19 Results Play against the focus group suggests the AI plays acceptably well Does not play well enough to consistently win Plays well enough to not fall hopelessly behind Trials possibly effected by opponent bias Human players focused on defeating the AI player AI possibly hindered by not being paranoid enough

20 Heuristic Improvements Weights of likely winners/losers Divide neutral card classification based on whether a card is more likely to win or lose Rank cards relative to other remaining cards with same suit Count how many cards of the same suit have been played – likelihood of being trumped Consider protected high cards If you have low cards of the same suit as a high card, not as dangerous when close to getting too many tricks Adjust value of forcing missed bids Learned paranoia degree for each opponent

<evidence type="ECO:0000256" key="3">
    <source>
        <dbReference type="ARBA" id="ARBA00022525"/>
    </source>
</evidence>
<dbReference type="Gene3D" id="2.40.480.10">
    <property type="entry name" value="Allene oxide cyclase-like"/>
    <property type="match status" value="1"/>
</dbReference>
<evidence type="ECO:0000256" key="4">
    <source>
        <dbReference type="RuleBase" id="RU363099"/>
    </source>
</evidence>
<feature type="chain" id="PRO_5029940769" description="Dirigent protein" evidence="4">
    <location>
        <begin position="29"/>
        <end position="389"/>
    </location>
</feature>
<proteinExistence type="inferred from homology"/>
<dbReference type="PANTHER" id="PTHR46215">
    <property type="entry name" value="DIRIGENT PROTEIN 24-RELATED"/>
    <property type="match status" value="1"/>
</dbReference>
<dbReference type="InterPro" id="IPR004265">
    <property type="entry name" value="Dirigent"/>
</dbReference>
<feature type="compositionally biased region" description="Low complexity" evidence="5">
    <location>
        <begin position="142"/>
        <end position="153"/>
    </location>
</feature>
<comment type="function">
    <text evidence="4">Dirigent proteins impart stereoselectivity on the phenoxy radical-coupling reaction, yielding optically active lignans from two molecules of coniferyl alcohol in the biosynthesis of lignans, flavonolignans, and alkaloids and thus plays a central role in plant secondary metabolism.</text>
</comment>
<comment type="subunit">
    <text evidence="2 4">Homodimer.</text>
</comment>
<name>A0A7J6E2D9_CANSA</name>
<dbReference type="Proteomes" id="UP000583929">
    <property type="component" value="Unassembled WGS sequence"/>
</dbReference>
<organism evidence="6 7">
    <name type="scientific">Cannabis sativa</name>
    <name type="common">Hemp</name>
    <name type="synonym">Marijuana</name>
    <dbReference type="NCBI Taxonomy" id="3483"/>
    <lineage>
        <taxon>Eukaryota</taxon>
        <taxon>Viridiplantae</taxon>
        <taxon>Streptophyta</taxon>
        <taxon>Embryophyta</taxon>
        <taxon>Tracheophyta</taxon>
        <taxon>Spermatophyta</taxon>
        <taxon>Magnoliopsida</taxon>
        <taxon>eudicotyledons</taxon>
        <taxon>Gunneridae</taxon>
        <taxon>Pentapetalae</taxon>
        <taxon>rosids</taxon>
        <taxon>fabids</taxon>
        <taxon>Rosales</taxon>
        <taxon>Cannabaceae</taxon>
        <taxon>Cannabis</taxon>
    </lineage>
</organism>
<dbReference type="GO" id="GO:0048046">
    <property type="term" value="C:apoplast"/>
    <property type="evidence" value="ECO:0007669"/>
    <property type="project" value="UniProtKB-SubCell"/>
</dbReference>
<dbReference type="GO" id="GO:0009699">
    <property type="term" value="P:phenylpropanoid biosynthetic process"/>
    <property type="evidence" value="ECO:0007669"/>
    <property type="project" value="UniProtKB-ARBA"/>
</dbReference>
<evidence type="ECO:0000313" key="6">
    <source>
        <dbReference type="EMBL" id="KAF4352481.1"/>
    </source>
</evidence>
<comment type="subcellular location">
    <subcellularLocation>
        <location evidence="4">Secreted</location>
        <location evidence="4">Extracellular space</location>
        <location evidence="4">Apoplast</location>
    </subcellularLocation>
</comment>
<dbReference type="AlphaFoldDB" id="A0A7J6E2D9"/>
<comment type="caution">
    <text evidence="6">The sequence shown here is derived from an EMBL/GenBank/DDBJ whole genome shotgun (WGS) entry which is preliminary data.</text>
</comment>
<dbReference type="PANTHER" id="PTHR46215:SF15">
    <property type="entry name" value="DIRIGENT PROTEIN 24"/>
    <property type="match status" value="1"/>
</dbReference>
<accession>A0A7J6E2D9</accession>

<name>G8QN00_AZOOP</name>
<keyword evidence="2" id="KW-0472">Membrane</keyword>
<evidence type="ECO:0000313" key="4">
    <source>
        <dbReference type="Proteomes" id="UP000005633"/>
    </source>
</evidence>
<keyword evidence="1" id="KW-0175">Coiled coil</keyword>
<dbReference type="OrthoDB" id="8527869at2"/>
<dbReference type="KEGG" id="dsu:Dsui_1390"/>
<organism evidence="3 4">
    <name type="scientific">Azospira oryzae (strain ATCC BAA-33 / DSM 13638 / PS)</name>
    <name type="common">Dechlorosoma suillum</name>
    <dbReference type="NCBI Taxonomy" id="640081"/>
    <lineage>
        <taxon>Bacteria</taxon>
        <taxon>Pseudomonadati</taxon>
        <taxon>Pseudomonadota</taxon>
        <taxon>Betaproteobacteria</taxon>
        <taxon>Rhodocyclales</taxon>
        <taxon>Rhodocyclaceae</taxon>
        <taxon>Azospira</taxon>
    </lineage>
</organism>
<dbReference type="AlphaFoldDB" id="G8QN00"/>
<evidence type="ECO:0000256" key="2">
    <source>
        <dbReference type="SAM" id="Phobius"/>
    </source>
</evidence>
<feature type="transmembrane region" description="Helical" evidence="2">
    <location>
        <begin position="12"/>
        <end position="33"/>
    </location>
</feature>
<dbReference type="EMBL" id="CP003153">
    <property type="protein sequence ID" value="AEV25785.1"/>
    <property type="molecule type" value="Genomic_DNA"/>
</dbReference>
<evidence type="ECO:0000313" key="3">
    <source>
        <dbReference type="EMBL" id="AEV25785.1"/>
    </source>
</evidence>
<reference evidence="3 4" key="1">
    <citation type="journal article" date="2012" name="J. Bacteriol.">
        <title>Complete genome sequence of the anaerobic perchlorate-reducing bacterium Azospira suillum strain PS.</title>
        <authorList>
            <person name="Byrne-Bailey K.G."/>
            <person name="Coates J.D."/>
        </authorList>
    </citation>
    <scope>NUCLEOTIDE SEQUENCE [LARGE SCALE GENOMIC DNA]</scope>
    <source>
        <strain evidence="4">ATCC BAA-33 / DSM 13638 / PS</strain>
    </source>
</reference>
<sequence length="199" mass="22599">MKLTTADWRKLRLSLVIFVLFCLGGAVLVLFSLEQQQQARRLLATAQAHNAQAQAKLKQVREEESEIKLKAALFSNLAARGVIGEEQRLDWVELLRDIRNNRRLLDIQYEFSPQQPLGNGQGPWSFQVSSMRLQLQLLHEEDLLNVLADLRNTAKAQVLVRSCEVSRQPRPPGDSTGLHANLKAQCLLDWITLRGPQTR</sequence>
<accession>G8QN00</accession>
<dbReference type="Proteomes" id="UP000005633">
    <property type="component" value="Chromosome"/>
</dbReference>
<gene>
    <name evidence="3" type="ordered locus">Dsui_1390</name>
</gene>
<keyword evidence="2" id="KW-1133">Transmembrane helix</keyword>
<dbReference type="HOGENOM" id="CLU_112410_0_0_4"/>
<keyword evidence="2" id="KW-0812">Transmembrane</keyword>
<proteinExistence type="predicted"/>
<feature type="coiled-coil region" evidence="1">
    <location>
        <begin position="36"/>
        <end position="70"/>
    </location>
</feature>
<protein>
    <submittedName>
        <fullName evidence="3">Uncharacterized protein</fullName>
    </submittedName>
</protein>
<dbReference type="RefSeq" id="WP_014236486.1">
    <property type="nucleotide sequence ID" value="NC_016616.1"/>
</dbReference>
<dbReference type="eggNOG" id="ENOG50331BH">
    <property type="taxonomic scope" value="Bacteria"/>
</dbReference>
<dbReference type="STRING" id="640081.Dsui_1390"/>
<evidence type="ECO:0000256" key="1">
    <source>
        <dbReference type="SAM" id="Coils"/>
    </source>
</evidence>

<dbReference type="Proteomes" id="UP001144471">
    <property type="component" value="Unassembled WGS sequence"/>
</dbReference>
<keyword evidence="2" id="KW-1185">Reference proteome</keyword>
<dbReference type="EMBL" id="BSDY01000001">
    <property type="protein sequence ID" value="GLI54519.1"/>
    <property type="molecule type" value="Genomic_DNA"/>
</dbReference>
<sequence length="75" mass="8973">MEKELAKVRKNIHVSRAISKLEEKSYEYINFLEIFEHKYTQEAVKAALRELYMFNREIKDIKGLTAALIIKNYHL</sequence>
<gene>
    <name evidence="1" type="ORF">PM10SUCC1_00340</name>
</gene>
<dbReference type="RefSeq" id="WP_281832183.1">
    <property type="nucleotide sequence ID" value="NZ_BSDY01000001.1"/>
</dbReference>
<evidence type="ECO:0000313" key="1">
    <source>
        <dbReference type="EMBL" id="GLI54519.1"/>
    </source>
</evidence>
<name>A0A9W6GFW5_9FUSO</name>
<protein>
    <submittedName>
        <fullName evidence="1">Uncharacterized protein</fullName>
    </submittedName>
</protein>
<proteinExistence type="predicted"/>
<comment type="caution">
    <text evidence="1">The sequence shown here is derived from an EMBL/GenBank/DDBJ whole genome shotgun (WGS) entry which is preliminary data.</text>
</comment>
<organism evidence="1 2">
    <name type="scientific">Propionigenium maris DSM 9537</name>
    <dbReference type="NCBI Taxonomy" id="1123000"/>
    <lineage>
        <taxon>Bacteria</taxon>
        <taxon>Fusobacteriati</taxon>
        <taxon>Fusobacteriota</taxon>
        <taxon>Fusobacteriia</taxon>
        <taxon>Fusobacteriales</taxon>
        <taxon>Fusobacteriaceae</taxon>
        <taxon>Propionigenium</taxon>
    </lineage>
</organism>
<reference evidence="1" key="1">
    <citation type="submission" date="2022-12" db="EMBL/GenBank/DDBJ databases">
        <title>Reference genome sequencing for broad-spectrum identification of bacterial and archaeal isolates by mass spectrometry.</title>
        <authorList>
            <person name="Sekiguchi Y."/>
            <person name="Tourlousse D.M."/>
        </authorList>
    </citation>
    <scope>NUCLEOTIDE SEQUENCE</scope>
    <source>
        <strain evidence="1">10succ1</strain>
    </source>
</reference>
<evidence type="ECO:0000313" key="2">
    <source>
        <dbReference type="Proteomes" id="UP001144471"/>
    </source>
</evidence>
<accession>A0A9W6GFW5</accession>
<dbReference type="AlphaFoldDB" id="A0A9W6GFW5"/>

21 Other Improvements Deal opponent hands based on their bids Need to consider bids being incorrect when a player misses with a winner/loser card Observe play and count possible missed winners/losers? Adds lots of complications

22 Automating Bidding Possible algorithm: Consider all bid possibilities and get backed up value at root Choose bid with best backed up value Results not very effective Missing other factors: protected high cards, long/short suits, ability to keep / give away lead, etc. Bids entered manually Evaluation based on live games, so no need to quickly bid on a large number of games Focus on card play without being affected by bid quality

23 Conclusions Produced a respectable Whist AI Not a dominating player, but still many possibilities for improvements Winner/loser card classifier effective for Whist – possibly applicable to other trick taking games Suggests that Monte-Carlo / peek-at-cards method can be effective for other imperfect information card games

24 Future Work Improve AI performance Graphical interface Online multiplayer version